Flu: France must “redouble its efforts” on vaccination, according to the OECD


While the flu epidemic officially arrived in France on November 30, the OECD calls for the greatest vigilance in the face of the delay in the vaccination campaign.

In France, we mustredouble your efforts“for the flu vaccination after a”much slower start” than in previous years, which makes “fear of a return to the level of coveragepre-Covid, the OECD said on Monday.

The reminders are piling up. After pharmacists, health authorities and the government, it is now the Organization for Economic Cooperation and Development (OECD) that is concerned about the fall in the rate of influenza vaccination. The official campaign, launched on October 18, suffers from a “much slower start than in the past two years. This raises fears of a return to a pre-pandemic level of coverage“, that is “only around 50%among the population aged 65 and over, indicates the institution on the sidelines of its “panorama» European Health Systems Annual Report.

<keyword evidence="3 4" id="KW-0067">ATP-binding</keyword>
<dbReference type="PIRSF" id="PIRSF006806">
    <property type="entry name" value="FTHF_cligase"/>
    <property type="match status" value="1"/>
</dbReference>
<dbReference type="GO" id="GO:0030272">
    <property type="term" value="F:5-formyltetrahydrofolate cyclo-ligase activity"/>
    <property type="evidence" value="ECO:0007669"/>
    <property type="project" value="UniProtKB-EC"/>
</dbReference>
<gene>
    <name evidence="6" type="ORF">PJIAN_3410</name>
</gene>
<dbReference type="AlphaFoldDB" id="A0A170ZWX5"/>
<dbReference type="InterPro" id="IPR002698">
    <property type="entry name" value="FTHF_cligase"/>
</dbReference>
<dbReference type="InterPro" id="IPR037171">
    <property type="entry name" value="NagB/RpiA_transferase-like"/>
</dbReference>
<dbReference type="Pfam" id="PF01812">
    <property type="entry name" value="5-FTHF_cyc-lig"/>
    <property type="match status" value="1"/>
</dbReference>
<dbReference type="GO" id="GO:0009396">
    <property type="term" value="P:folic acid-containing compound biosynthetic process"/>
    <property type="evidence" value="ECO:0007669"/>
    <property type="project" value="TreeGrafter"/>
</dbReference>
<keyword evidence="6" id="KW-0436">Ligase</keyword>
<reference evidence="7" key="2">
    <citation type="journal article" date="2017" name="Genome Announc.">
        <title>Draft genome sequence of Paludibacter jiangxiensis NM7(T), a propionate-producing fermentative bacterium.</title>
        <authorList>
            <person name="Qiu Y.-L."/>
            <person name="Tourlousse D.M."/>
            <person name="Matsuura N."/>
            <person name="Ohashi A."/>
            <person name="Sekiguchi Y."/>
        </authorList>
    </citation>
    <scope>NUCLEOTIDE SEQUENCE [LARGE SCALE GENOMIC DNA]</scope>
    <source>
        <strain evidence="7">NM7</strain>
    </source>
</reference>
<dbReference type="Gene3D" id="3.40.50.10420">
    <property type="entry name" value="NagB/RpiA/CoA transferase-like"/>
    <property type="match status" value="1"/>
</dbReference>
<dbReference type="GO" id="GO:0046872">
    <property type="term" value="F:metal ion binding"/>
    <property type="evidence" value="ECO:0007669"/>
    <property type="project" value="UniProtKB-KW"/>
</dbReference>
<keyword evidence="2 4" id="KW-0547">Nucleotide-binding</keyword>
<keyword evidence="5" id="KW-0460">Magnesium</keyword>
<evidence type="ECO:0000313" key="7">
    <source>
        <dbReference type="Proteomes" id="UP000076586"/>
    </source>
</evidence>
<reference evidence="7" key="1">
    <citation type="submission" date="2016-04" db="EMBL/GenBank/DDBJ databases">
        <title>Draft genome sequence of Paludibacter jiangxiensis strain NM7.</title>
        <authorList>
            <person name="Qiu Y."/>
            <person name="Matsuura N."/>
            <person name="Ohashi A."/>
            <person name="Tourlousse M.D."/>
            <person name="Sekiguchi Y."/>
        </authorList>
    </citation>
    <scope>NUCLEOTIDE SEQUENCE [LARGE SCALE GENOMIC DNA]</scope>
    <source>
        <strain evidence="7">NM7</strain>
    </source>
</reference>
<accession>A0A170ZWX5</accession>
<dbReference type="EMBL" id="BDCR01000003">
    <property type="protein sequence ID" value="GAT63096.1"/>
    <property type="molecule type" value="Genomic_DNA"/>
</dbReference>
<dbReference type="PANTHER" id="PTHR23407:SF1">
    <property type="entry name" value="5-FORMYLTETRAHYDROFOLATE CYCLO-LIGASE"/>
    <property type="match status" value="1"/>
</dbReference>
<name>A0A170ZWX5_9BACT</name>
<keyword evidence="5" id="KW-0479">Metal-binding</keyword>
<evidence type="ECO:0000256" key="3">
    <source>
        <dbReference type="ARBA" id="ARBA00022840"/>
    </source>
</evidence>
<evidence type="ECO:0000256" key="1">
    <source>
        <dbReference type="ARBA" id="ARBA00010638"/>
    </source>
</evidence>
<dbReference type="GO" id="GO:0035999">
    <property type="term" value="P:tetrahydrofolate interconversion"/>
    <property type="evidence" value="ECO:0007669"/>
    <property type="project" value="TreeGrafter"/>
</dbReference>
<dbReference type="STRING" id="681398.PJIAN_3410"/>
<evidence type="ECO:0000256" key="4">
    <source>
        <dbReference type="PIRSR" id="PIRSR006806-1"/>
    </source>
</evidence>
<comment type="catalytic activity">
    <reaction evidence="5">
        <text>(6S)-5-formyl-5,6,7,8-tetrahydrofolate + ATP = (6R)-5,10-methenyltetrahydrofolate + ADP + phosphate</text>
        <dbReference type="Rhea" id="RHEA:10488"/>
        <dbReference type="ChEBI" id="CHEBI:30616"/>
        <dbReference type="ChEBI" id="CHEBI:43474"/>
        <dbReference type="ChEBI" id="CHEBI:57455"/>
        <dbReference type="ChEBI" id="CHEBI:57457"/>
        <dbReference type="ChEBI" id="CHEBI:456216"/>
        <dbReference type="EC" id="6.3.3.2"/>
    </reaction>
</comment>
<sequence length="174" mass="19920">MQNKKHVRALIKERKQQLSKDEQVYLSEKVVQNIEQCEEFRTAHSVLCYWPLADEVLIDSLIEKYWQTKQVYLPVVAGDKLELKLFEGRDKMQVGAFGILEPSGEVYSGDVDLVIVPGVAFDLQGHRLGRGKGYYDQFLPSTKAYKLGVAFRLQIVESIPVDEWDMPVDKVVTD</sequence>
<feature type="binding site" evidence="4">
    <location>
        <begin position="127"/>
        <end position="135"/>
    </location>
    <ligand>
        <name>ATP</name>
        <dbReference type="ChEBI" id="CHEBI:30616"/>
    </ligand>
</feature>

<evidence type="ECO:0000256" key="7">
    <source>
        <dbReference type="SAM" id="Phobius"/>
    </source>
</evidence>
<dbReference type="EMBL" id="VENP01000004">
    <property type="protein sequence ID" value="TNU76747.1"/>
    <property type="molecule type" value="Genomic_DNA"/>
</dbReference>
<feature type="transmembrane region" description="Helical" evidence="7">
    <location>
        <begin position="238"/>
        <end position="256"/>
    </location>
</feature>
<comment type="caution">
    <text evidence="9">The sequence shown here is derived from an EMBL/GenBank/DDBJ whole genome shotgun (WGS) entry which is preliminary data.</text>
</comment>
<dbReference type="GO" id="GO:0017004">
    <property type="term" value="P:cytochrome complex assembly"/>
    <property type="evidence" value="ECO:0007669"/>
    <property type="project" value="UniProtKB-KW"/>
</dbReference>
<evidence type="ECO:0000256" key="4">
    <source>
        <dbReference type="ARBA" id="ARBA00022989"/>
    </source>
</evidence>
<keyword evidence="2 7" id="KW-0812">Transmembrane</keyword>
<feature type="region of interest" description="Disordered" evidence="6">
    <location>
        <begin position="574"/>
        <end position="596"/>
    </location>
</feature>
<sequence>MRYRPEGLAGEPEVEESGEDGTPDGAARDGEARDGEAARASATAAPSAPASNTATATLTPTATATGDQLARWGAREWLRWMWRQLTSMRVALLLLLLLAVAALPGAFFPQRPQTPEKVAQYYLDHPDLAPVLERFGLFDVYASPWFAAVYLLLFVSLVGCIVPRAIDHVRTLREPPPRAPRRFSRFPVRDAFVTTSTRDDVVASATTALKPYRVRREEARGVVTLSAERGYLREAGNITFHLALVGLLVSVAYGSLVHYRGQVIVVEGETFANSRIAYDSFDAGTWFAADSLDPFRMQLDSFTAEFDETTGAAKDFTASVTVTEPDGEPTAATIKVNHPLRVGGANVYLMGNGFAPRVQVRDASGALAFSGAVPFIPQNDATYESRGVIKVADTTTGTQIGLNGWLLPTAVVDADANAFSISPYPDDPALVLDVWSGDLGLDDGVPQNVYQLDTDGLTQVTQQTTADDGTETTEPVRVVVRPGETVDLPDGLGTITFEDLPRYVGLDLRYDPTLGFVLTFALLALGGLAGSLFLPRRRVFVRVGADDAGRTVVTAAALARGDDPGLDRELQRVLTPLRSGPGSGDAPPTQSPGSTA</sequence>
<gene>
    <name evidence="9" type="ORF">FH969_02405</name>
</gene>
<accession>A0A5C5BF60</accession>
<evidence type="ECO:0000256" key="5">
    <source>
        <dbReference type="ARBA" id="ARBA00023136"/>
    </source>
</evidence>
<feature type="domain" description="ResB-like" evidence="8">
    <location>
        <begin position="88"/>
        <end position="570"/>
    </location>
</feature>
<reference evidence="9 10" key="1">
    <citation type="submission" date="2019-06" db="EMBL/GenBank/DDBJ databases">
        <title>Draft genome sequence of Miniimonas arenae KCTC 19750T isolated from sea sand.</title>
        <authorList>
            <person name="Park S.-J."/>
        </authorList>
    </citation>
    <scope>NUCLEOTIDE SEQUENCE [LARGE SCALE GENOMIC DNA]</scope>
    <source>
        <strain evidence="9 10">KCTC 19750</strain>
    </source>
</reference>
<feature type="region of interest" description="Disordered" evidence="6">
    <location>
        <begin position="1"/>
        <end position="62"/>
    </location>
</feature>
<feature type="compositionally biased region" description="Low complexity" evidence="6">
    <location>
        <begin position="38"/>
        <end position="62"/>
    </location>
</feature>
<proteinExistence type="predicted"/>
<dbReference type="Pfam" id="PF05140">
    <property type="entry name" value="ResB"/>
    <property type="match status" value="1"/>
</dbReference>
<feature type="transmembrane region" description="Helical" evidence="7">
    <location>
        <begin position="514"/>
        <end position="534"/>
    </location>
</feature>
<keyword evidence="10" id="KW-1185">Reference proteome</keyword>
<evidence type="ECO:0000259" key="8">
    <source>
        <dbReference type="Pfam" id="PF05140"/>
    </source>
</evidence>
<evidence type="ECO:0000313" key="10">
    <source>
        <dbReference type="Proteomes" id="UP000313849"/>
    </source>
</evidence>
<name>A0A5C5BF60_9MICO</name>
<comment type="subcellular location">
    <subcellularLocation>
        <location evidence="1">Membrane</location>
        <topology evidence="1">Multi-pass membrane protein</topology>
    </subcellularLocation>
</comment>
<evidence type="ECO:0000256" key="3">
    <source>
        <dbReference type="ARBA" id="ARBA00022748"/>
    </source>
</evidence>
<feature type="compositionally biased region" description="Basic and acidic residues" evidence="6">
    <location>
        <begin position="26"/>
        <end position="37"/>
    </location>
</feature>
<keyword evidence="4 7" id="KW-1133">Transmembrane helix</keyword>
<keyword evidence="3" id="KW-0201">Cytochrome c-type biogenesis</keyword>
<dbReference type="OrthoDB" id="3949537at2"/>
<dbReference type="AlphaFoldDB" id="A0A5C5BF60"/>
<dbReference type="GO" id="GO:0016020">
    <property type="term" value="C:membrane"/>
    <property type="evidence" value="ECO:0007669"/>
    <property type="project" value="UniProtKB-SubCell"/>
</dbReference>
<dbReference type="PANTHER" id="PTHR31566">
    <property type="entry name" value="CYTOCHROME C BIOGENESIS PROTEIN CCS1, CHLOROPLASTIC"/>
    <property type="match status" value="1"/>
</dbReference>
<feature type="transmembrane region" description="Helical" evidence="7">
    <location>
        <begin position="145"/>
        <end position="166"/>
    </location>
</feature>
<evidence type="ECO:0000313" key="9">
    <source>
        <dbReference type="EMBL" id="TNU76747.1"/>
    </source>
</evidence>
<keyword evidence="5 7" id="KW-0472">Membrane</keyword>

” READ ALSO – France: the flu epidemic is declared in mainland France, according to the health authorities

A delay of 13% compared to last year

This report underlines that the eruption of Covid had boosted the vaccination rate of seniors on the old continent, from 37% in 2019 to 44% in 2020, while France had recorded a jump of 8 points and reached the threshold of 60%. . A level “more or less maintainedin 2021, but still far from the 75% recommended by the World Health Organization (WHO), which other countries are close to, such as the United Kingdom, Ireland or Denmark.

But the latest figures confirm the relapse: with 5 million vaccines reimbursed by Health Insurance as of November 20, France is 13% behind last year. The health data specialist IQVIA for its part lists 9.3 million doses distributed by pharmacies, or 8% less than at the same stage of the campaign in 2021. “It will therefore be necessary to redouble efforts during the current national campaign in order to maintain and even increase the higher levels reached during the first year of the pandemic.“says the OECD.

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